Limping on: Greenburn opencast, operated by Kier, is one of only two coal loading locations to remain active in Scotland. On 18 May 2017, No 66701 is seen approaching Boig road crossing on the freight-only line near New Cumnock while working the empty 4S66 06.49 Tyne Coal Terminal to Greenburn. The train would later work to Cottam power station.
Stuart Fowler

THE AMOUNT of rail freight moved in 2016-17 was 17.2 billion net tonne kilometres, the lowest since the late 1990s, according to statistics from the Office of Rail and Road.

This represented a reduction of 3% on the previous year. Coal continued its inexorable decline with a 39% fall to 1.4 billion net tonne kilometres of the commodity moved during the year. The commodity represented just 8% of all freight moved by rail.

Domestic intermodal (39%) recorded the biggest share of freight moved, followed by construction (25%). These were the only two commodities to see an increase during the year, and both recorded their highest levels of freight moved since the time series began in 1998-99. International traffic was down by 9%, oil and petroleum by 3%, metals by 2% and the ‘other’ category by 8%.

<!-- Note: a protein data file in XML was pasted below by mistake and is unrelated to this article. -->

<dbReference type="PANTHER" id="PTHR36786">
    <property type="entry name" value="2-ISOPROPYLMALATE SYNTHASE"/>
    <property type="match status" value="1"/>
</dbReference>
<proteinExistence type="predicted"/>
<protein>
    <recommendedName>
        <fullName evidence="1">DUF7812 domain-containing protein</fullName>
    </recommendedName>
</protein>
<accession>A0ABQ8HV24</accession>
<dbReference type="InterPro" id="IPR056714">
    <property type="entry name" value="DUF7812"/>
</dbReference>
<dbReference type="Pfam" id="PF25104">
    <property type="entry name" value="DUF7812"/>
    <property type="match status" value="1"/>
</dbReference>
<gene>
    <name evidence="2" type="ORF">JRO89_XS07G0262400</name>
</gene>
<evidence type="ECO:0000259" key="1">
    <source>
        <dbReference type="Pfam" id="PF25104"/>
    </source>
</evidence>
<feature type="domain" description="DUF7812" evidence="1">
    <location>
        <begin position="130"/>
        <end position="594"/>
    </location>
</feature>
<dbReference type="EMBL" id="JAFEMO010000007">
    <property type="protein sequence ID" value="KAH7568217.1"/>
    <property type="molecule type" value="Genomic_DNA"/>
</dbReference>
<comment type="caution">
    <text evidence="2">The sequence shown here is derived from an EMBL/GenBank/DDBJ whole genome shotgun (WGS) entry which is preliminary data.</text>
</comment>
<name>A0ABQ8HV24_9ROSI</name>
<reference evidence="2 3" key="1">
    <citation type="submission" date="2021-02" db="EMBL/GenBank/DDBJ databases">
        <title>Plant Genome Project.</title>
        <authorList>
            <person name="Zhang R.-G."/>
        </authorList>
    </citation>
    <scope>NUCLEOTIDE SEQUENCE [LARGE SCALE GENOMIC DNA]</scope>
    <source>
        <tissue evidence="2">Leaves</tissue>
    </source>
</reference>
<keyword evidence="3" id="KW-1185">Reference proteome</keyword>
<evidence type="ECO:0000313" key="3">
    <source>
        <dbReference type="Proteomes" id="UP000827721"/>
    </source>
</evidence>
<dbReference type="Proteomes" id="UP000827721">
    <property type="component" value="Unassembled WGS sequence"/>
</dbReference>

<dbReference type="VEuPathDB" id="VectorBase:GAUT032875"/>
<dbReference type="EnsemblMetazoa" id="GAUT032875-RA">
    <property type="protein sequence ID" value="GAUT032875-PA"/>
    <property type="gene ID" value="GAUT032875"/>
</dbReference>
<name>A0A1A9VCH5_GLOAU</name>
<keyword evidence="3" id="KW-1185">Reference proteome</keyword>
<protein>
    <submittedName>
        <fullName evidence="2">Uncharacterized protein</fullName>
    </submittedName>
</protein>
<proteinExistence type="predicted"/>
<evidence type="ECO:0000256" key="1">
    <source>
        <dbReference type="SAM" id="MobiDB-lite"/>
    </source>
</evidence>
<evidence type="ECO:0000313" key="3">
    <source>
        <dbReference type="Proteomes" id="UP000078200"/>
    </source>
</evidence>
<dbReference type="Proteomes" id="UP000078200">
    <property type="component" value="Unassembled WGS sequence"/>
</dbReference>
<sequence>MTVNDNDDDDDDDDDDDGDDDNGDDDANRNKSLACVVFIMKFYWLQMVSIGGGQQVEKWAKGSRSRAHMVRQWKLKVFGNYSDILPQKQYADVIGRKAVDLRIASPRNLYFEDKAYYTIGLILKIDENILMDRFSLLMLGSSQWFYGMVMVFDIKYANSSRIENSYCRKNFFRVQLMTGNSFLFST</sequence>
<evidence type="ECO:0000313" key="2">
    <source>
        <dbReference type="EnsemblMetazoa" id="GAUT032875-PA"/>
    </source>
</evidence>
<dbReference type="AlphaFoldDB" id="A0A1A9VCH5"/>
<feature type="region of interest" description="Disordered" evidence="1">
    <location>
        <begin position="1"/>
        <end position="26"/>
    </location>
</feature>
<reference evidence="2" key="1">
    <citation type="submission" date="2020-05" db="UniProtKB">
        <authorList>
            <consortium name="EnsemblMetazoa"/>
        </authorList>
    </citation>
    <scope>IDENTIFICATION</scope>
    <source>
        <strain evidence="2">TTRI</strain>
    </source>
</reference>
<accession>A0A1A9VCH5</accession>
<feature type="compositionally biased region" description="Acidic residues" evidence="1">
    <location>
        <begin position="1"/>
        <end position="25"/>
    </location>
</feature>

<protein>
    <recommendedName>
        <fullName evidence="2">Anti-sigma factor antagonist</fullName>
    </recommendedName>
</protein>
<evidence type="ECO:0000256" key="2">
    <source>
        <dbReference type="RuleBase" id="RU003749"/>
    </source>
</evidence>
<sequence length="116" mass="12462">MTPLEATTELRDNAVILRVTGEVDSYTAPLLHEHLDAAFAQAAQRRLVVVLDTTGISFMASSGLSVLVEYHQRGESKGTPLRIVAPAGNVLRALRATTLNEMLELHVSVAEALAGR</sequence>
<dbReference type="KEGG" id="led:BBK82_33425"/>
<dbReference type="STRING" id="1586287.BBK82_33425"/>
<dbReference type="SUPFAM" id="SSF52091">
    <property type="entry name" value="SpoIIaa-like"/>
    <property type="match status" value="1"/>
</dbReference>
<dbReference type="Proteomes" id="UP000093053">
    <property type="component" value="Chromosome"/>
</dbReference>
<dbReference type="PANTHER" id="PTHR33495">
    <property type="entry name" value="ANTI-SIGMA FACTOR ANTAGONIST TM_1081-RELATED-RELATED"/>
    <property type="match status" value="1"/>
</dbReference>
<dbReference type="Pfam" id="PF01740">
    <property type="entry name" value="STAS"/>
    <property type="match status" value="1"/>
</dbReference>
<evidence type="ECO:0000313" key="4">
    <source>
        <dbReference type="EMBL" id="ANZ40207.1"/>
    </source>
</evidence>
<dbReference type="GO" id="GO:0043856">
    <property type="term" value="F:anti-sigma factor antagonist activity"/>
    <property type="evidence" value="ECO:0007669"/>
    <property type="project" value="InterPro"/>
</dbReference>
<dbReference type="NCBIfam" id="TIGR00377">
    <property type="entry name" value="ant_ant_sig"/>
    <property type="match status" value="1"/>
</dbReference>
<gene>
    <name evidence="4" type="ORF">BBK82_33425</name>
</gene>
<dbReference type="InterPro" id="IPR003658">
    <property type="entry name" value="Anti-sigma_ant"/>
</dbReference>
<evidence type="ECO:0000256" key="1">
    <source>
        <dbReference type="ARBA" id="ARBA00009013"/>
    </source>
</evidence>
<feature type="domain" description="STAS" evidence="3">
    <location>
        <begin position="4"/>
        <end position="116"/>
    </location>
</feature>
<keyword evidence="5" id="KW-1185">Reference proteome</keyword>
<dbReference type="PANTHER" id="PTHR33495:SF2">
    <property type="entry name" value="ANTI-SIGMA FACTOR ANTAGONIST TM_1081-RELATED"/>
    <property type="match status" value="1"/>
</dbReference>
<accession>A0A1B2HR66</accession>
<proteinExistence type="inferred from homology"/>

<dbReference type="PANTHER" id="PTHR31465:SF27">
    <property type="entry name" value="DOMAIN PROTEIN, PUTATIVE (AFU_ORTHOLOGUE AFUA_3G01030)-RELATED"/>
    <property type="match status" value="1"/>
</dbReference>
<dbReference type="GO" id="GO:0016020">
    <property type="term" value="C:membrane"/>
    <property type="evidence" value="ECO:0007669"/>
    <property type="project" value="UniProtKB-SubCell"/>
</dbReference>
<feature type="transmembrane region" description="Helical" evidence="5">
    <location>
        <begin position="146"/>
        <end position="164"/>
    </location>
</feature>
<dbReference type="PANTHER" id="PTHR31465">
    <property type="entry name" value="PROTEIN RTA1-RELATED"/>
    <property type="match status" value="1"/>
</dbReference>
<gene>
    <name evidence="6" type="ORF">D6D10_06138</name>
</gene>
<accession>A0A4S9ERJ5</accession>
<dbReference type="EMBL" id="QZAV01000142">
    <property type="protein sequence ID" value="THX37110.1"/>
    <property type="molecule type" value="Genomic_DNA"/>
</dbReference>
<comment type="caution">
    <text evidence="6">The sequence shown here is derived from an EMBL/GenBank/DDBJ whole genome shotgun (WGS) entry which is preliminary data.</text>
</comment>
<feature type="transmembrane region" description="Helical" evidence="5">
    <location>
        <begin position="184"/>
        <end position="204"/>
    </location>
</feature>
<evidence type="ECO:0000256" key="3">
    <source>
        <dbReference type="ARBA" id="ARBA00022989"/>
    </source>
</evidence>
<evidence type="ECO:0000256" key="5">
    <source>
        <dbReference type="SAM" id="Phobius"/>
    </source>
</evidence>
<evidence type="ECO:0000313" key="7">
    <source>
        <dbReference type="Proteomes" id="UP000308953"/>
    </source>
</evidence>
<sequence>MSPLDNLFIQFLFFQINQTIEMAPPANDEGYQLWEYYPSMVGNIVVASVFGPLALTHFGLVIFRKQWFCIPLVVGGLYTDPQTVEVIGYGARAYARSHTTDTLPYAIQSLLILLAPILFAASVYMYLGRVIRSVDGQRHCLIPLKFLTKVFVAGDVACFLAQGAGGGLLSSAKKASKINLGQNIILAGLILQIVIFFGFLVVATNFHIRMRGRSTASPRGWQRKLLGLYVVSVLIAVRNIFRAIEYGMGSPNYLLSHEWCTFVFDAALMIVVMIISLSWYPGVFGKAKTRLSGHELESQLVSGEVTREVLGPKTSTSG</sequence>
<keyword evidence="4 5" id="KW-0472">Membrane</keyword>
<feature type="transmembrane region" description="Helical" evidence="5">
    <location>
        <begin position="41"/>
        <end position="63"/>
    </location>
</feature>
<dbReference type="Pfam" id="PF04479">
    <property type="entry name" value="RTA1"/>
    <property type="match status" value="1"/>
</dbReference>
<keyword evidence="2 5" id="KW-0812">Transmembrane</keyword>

During Q4 of 2016-17 (January to March), the amount of freight moved increased by 5% compared to the same period the previous year. As well as rises for domestic intermodal and construction traffic, metals and international recorded increases compared to the early part of 2016. Construction and domestic intermodal combined accounted for just over 60% of total freight moved during the three-month period.

The amount of freight lifted (the mass of goods carried) during 2016-17 was 79.4 million tonnes, 8% down on the previous year and the lowest amount since 1984-85, when the miners’ strike savaged loadings. The amount of coal lifted fell by 39% year-on-year.

The total number of freight train kilometres fell by 3% to 34 million during 2016-17, the lowest amount recorded since the time series began in 2010-11. During Q4, there was a 3% rise compared to the same period the previous year, driven chiefly by an increase at DB Cargo. ORR says the freight derailment near Lewisham on 24 January resulted in some operators using longer diversionary routes, partly explaining the increase, and this affected DB Cargo the most.

The number of freight train movements recorded in 2016-17 was 224,000, the lowest since the start of the time series in 2003-04, and 5% less than the previous year. Freight delay per 100 train kilometres increased by 0.1% over the year to 10.8 minutes, although the general trend over the past decade has been an improving one.

Stockpile site: one of the two remaining Scottish coal loading points is Killoch, where coal comes in from opencast mines in the area by road, before moving south of the border in bulk coal trains. On 18 May 2017, No 66712 is seen at Killoch with a train being loaded with coal for Drax power station.
Stuart Fowler